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Symptom and Significance

  Beverley Kane, MD
Copyright © 2004-2021 Beverley Kane
some level, reflects the state of the body. Healing constantly occurs in the dream state, often before
an illness manifests in waking reality, and whether or not the dream is consciously remembered.
Develop an appreciation of the symbolic dimension of life and be sensitive to
synchronicities (meaningful coincidences). A physician colleague of mine finds that women often
become afflicted around the time that would have been the birth date of an aborted fetus. His most
dramatic case was a woman who fell off her horse and broke her pelvis on, unremembered by her,
her due date. (This is not an argument against abortion. It does suggest the need for a
conscientiously spiritual approach to the procedure, as in Buddhist Japan and as described in The
Pagan Way of Living and Dying by Starhawk and M. Macha NightMare.)
Understand that your symbols and associations are personal and dynamic, changing from
day to day and dream to dream, and cannot be subjected to dictionary-type definitions.  Depending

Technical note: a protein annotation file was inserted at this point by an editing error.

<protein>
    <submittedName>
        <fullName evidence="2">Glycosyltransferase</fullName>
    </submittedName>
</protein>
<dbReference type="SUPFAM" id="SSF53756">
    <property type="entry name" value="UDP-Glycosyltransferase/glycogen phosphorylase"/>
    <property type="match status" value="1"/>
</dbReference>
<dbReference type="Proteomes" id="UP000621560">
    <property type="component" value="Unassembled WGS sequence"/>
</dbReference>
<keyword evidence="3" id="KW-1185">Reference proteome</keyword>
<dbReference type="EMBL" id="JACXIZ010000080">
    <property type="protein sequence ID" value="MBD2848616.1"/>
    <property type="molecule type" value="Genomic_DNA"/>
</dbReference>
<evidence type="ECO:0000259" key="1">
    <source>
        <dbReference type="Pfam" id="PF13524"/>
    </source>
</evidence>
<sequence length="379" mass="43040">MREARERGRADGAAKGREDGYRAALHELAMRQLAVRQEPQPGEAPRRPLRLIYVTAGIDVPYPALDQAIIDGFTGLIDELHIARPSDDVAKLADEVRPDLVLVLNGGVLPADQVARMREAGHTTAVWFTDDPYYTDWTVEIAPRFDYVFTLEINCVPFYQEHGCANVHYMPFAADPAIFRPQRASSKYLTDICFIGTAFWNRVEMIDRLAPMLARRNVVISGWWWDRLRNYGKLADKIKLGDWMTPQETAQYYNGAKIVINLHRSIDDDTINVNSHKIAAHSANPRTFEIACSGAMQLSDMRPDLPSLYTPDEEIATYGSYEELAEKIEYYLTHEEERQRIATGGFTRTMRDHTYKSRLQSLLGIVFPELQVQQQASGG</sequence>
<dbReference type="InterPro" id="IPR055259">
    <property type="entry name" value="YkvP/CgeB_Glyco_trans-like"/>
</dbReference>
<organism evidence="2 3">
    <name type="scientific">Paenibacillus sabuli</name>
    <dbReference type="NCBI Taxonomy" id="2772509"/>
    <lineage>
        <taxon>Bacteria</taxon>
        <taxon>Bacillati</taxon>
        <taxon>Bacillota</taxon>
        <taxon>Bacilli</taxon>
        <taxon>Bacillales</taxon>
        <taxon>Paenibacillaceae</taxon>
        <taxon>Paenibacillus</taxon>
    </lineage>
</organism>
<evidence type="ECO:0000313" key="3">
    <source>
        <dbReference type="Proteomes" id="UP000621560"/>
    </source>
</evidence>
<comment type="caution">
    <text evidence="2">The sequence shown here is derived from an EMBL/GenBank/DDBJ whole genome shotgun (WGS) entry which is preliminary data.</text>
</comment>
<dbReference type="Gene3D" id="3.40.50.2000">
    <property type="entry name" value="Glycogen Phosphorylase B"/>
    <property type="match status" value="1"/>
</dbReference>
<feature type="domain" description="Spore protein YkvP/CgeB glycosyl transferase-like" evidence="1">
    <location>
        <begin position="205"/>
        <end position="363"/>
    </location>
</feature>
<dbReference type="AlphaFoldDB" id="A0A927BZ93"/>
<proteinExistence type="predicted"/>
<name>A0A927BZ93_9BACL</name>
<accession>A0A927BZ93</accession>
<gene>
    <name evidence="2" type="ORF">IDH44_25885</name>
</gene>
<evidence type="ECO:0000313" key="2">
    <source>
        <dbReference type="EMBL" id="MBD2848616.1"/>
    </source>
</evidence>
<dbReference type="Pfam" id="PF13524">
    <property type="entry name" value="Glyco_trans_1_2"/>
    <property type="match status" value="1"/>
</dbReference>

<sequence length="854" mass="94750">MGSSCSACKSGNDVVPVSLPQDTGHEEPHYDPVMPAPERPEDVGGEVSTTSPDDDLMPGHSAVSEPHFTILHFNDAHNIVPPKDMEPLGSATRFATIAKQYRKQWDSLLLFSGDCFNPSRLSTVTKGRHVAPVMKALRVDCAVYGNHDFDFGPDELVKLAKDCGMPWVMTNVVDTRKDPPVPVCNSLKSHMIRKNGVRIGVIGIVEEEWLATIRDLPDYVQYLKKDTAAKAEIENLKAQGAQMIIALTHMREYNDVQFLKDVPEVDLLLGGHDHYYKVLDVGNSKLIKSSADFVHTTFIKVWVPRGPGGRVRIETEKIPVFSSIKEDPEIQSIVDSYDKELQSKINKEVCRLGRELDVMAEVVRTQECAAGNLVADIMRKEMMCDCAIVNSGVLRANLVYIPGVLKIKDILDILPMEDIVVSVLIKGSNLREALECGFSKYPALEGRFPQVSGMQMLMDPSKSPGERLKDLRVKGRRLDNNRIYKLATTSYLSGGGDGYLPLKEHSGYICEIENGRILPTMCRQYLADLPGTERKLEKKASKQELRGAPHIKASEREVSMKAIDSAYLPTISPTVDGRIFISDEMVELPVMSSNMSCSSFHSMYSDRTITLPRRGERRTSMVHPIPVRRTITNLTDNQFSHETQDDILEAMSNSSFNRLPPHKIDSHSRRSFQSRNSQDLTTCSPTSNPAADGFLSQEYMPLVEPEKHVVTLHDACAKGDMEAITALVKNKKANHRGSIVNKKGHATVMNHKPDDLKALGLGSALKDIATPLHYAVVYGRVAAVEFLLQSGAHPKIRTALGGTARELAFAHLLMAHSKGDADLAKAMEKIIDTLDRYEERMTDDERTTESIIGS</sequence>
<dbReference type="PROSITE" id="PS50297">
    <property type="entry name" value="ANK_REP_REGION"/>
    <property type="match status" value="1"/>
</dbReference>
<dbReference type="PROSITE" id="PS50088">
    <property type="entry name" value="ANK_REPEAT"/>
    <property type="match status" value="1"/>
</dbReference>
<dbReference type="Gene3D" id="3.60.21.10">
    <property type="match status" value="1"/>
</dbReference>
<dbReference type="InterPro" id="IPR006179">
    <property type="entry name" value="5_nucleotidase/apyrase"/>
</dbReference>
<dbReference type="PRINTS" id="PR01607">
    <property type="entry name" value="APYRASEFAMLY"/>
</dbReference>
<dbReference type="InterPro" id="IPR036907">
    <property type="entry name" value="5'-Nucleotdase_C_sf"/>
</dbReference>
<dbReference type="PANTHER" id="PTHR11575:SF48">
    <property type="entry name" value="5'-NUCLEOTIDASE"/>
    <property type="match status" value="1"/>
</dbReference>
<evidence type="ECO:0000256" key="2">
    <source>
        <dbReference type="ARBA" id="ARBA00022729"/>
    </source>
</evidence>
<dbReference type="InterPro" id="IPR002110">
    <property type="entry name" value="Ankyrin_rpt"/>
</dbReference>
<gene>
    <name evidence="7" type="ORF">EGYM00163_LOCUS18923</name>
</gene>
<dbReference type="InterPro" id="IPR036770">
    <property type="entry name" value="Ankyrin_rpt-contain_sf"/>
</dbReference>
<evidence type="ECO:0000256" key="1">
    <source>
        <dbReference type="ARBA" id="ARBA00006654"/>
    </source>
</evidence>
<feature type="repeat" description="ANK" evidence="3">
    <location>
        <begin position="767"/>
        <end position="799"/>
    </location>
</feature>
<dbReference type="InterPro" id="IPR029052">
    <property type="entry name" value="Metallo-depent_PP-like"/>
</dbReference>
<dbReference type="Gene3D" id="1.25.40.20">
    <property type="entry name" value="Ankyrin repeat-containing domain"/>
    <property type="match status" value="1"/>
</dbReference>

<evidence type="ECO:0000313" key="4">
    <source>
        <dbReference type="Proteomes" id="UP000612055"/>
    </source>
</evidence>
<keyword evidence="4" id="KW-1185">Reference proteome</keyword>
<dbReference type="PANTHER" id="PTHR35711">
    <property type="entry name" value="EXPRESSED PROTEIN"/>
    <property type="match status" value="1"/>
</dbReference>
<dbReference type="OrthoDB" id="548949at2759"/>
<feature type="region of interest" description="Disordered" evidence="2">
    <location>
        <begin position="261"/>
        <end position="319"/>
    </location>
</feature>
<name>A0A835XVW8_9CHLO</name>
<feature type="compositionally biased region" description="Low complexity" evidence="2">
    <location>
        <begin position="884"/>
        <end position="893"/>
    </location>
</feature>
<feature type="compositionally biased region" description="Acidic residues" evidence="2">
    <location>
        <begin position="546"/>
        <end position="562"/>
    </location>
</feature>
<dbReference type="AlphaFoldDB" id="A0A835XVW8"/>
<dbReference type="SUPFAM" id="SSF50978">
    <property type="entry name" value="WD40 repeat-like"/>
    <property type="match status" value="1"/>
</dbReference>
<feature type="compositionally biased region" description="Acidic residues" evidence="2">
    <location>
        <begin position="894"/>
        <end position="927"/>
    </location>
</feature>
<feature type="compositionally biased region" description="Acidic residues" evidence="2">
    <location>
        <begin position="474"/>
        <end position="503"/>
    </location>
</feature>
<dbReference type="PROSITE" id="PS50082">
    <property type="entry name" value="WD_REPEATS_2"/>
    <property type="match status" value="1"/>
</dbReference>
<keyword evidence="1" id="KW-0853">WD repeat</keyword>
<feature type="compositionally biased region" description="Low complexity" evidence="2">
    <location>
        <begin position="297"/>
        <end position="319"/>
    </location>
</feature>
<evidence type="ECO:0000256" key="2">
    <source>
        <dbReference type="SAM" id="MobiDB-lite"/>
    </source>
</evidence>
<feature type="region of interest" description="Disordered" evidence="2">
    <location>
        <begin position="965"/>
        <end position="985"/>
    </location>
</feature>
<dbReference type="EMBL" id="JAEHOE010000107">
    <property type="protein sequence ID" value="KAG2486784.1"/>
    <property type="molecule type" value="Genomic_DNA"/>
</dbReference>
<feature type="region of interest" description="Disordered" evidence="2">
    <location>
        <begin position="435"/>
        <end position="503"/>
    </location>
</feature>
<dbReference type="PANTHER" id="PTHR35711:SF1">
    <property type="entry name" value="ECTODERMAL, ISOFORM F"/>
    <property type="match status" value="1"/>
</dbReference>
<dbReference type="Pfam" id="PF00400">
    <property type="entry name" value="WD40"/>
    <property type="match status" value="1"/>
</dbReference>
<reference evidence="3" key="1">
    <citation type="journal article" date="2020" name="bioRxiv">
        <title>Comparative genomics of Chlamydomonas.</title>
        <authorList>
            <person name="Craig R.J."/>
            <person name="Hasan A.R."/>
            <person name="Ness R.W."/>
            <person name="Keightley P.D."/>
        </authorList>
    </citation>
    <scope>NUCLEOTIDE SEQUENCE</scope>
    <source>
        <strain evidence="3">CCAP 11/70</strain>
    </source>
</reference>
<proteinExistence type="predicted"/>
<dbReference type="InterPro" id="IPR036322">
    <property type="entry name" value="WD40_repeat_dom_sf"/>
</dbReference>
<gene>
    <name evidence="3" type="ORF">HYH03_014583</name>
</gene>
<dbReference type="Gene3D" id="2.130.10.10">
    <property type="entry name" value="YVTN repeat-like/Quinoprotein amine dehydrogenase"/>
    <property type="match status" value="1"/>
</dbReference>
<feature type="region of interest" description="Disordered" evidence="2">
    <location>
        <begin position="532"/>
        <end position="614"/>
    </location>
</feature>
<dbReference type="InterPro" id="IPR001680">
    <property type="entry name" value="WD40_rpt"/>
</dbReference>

on the situation, flowers in a dream can symbolize romance, funerals, or allergies. Similarly, in
illness, the heart, liver, ovaries and other organs and symptoms will have shifting symbolic
interpretations.
Avoid psychosomatic approaches to illness that imply that the message from the body is
about something we have done "wrong." We must not "blame the victim," beg the question of
“sin,” or imply that illness comes to punish us. Illness is the voice of the soul crying out to be
heard. A kitten does not cry to punish its human companions. The humans must learn to interpret
the cry – is it meal time or petting time or time to go out? Like the kitten, the dreambody cries out
on behalf of legitimate needs. All somatic phenomena are ushered in from the dreambody to
manifest in the physical body, and like dreams themselves, come in the service of health and
wholeness. 

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Moore, Thomas. Care of the Soul. HarperCollins. New York. 1992
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Roberts, Jane.
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(Originally Prentice-Hall. Englewood Cliffs, NJ.1974)
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Starhawk, M. Macha NightMare & The Reclaiming Collective. The Pagan Book of Living
and Dying. Harper. San Francisco. 1997
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Taylor, Jeremy. Dream Work. Paulist Press. Ramsey, NJ. 1983
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